Origin of nigh

before 900; Middle English nigh(e), neye, Old English nēah, nēh, cognate with Dutch na, German nahe, Old Norse nā-, Gothic nehw, nehwa; cf. near, next
Related formsun·nigh, adjective
Dictionary.com Unabridged Based on the Random House Unabridged Dictionary, © Random House, Inc. 2019

Examples from the Web for nigh

Contemporary Examples of nigh

Historical Examples of nigh

  • The major, on his way to Corney, told the father that the end was nigh.

    Weighed and Wanting

    George MacDonald

  • He was soon so nigh, that there could be no possible mistake about the matter.

    Tanglewood Tales

    Nathaniel Hawthorne

  • It wuz, as nigh as I could calkerlate, about a hour and three-quarters long.

    Samantha Among the Brethren, Part 3.

    Josiah Allen's Wife (Marietta Holley)

  • "La victorie," said the other, drawing so nigh as to be heard in a loud whisper.

    The Last of the Mohicans

    James Fenimore Cooper

  • No, no; my knowledge for it, neither of them was nigh fainting, hereaway.

    The Last of the Mohicans

    James Fenimore Cooper

British Dictionary definitions for nigh


adjective, adverb, preposition

an archaic, poetic, or dialect word for near

Word Origin for nigh

Old English nēah, nēh; related to German nah, Old Frisian nei. Compare near, next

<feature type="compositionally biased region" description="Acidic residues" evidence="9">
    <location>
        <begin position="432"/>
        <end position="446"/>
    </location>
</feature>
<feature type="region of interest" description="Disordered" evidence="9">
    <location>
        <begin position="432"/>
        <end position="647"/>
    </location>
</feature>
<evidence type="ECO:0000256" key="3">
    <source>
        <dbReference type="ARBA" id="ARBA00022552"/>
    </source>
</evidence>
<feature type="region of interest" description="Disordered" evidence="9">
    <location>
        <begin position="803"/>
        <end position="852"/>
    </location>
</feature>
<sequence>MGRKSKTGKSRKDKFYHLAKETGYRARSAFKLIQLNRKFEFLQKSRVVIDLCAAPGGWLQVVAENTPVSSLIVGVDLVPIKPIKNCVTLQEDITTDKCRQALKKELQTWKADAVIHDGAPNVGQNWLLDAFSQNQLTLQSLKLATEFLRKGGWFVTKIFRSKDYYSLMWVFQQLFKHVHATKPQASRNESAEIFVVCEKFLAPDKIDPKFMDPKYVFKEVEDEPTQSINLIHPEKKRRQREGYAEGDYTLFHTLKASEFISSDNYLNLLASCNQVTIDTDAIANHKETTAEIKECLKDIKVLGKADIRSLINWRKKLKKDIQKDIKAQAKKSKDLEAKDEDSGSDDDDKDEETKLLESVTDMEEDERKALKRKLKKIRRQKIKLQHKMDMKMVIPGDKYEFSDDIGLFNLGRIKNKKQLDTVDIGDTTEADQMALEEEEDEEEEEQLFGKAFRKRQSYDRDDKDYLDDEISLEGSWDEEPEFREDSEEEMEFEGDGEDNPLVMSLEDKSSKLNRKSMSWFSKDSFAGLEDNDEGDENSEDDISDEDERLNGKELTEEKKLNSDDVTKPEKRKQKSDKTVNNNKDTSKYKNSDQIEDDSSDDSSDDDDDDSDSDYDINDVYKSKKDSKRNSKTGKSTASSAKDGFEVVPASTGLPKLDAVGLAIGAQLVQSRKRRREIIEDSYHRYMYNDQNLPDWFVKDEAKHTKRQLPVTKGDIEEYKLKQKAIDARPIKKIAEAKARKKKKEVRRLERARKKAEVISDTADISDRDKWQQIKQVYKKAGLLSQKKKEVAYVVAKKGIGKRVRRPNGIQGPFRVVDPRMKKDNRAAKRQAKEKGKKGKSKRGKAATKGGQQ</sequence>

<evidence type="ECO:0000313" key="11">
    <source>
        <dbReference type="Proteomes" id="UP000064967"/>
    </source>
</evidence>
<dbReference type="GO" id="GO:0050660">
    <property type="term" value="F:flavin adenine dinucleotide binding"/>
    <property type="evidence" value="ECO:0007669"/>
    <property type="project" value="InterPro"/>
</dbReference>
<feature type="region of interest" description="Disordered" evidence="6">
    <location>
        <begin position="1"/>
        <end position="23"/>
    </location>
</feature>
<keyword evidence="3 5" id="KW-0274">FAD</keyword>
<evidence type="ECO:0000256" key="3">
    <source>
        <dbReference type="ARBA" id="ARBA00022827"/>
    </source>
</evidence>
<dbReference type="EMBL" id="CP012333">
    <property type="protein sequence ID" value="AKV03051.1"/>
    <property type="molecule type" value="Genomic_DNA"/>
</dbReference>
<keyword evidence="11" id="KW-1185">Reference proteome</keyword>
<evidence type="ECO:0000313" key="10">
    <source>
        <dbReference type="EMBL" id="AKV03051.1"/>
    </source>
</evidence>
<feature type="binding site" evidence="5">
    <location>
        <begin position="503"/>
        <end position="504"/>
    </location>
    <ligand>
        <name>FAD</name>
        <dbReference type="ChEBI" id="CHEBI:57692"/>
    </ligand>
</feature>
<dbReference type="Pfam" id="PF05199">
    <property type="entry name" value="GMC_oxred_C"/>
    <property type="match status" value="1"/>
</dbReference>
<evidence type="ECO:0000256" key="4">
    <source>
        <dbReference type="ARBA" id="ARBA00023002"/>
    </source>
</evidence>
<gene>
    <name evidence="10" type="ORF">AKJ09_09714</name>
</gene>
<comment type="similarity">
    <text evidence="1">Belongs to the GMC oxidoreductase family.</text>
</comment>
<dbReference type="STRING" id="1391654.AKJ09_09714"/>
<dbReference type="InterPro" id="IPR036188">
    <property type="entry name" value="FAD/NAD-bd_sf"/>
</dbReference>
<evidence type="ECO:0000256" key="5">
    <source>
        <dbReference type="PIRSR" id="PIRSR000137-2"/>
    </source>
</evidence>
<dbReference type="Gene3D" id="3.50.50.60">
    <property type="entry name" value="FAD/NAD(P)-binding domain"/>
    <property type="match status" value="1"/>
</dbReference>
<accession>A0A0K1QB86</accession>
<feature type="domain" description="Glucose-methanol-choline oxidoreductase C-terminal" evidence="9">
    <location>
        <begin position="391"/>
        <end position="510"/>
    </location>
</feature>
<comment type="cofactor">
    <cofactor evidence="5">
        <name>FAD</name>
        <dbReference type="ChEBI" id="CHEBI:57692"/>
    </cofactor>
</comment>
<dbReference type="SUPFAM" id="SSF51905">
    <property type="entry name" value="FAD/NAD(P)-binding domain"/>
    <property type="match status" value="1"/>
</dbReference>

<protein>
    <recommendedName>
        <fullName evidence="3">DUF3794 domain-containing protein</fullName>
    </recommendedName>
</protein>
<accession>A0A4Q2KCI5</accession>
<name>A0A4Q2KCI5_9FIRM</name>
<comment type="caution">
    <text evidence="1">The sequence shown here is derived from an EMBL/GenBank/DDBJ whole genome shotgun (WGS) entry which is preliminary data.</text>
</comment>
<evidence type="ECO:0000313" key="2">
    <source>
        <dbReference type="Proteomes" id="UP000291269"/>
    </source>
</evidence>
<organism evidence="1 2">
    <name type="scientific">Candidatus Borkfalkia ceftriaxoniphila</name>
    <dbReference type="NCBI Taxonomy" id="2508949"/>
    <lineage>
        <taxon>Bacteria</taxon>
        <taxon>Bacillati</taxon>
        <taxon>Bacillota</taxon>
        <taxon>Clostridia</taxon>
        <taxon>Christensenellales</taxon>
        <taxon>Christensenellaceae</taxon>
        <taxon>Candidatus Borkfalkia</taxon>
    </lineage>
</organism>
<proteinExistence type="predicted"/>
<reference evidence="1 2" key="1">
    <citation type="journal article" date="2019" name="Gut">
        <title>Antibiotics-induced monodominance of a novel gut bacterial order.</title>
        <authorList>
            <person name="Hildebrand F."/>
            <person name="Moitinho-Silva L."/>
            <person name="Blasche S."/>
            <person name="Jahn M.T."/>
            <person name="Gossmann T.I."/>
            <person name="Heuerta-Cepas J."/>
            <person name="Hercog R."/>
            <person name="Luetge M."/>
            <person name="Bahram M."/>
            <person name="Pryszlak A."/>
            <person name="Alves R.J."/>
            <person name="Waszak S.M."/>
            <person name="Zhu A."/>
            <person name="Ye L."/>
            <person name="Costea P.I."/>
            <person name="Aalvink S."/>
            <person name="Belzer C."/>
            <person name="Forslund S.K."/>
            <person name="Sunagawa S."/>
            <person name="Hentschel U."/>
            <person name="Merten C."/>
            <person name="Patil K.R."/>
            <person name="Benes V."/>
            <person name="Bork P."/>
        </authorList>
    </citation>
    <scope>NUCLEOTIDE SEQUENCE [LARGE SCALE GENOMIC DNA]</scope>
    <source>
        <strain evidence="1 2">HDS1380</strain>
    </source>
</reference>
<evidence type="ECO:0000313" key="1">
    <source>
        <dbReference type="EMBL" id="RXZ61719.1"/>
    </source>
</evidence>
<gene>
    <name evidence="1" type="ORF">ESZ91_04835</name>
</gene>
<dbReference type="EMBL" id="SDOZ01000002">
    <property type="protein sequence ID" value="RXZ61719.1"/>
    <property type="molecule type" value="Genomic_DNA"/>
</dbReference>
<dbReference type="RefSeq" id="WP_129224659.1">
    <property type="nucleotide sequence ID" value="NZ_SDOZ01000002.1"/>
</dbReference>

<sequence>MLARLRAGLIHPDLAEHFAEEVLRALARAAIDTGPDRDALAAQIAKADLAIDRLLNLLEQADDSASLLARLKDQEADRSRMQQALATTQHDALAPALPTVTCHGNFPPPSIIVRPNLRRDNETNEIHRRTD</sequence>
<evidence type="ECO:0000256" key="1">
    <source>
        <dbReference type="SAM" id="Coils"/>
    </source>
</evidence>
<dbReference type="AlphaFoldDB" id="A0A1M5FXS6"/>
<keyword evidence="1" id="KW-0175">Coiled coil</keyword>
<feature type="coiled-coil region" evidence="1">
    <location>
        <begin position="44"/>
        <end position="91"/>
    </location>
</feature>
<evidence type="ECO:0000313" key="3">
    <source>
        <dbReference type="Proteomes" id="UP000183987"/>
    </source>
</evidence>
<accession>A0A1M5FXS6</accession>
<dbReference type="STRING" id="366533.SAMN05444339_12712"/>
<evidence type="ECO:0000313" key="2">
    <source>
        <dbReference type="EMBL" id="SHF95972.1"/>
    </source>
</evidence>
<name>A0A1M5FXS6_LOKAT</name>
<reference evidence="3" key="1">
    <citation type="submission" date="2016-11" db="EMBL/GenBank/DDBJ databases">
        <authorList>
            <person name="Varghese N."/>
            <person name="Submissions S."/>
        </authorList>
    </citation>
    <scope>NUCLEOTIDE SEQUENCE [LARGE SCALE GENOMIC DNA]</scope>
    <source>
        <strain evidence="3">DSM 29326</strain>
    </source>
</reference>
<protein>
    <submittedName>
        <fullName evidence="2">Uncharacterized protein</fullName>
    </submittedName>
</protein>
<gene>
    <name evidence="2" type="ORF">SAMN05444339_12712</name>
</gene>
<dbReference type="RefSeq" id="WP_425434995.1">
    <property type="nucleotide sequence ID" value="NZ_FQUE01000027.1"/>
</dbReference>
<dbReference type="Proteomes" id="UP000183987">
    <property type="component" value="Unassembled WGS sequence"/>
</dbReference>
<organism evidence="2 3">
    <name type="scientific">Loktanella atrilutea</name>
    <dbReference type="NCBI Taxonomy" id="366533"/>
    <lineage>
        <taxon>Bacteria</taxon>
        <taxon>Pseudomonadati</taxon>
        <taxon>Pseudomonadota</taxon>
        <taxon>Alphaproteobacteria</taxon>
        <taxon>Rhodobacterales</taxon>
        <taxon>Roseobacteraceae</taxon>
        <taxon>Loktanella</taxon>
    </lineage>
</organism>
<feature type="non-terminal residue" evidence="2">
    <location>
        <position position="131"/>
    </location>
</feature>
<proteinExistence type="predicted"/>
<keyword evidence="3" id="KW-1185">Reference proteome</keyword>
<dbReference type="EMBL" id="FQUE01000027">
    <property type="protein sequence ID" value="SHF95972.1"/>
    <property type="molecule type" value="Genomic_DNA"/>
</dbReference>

Collins English Dictionary - Complete & Unabridged 2012 Digital Edition © William Collins Sons & Co. Ltd. 1979, 1986 © HarperCollins Publishers 1998, 2000, 2003, 2005, 2006, 2007, 2009, 2012

Word Origin and History for nigh

"near," Old English neah (West Saxon), neh (Anglian), common Germanic (cf. Old Saxon nah, Old Frisian nei, Middle Dutch, Dutch na, Old High German nah, German nah, Gothic nehwa), with no cognates outside Germanic. The Old English progression was neah - near - niehsta, for "nigh - near - next." But the comparative near and the superlative nehst (see next) gradually evolved into separate words not felt as related to nigh. New comparative and superlative forms nigher, nighest developed 14c. as phonetic changes obscured the original relationships. As an adjective from Middle English.

Online Etymology Dictionary, © 2010 Douglas Harper